There are approximately 1.3 million active-duty military personnel in the United States, bravely putting their lives on the line for American civilians at a moment’s notice. Heroism runs deep in the American military, but these types of careers might come with a price. When your job carries a certain level of inherent danger, it’s even more essential to ensure that your family is taken care of in the event that something happens. Members of the United State Military can consider some of the following types of plans and/or accounts to provide peace of mind and to ensure they’re doing everything they can to take care of their family.
What it is: Life insurance comes in two forms — traditional or Whole Life policies. In the more common (and often more affordable) traditional plans, the policyholder pays a monthly fee for a certain number of years in exchange for the insurer promising to pay designated beneficiaries a specified amount of money in the case of the policy holder’s death or, in some cases, other events that may render the policyholder incapacitated. Whole life policies may be more expensive, but they also often offer an opportunity to borrow against the cash value of the policy for big-ticket items you may need, like home renovations or education costs.
Why it helps: These policies help the policyholder cement the fact that if something happened to them, their policy would pay out a set amount of money to cover their family for certain financial necessities, like funeral costs, a mortgage or car costs, and even potentially college, depending on the payout amount.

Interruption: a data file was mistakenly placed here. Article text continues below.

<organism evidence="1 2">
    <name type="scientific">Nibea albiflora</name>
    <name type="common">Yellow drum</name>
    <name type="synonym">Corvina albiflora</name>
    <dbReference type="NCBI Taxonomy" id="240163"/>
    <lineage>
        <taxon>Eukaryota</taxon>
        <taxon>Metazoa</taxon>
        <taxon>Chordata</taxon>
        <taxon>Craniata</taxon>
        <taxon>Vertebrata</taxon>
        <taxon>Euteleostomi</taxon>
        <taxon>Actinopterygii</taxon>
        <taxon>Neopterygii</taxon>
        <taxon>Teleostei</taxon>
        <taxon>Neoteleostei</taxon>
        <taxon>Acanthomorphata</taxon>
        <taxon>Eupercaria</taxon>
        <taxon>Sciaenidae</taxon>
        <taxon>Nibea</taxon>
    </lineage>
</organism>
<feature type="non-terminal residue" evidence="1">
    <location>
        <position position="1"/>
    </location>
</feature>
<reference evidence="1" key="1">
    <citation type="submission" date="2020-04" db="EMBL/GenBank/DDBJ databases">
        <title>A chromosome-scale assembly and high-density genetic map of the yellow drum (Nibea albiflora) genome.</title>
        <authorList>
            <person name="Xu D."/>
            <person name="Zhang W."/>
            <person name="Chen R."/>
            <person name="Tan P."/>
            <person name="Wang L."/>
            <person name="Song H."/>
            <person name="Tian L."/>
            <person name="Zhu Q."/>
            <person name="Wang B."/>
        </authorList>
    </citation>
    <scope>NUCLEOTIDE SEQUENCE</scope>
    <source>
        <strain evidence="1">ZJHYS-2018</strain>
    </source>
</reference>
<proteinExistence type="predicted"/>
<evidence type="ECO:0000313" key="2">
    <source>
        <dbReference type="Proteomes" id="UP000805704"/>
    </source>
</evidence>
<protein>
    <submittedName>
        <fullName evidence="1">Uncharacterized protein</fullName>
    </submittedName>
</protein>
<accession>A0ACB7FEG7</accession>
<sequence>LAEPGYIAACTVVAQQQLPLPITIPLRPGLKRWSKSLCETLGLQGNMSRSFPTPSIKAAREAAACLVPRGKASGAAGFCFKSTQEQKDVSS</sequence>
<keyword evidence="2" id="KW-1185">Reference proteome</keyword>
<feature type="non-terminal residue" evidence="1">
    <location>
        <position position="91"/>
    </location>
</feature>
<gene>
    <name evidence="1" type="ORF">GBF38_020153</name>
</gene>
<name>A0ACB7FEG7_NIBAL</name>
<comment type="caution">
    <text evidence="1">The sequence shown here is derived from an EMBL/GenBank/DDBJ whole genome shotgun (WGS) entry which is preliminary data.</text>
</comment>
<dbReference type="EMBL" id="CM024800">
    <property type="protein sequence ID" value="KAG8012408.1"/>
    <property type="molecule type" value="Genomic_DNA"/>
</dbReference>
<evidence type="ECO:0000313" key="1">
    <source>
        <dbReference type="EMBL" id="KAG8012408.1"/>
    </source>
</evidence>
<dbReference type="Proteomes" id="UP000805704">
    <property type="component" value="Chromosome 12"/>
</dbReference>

Short- or long-term disability insurance
What it is: Short-term disability insurance, as the name implies, financially covers the policyholder for a short period of time following an illness or injury that keeps them from working. Long-term disability is also an option, but short-term policies are designed for immediate payouts (on a shorter timeline), while long-term plans tend to have longer waiting periods but cover illness or injury for longer. It’s important to consider your potential needs before deciding which might be right for you.
Why it helps: Either short- or long-term disability insurance is a good way to make sure you’d continue to have money coming in in the case that you’re injured and cannot work for a certain period. For more resources that can help when dealing with a disability, read this.
529 college savings account
What it is: These accounts allow you to determine how much you might want to contribute to your child’s college education, and then contribute a certain amount to an account that will grow year after year for that goal.
Why it helps: Besides the fact that a college education is one of the best gifts you can give any young person, as an added bonus, in most states these types of plans have tax incentives, as well. You can learn more here.
Health Savings Account (HSA)
What it is: When offered by an employer, people can put money into these accounts to be used to pay for certain qualified medical expenses.
Why it helps: Funds contributed to an HSA aren’t subject to federal income tax, so they’re a nice way to pay for medical costs while also saving a little extra money. There is sometimes also an option to hold on to the money in an HSA and invest it. In this way, it can become an additional account to be used to cover medical expenses after retirement.
Flexible Spending Account
What it is: Similar to an HSA, the FSA allows you to contribute money into an account to pay for qualified medical expenses, but it can also cover certain additional costs, like childcare.
Why it helps: With childcare costs soaring, using a tax-free account to pay for extra help — particularly during deployment — can be very useful.
Our military members have enough on their plates without the added worry that if something happened to them, their families might suffer financially. The accounts listed above can help avoid some of that fear, for both the present and the future.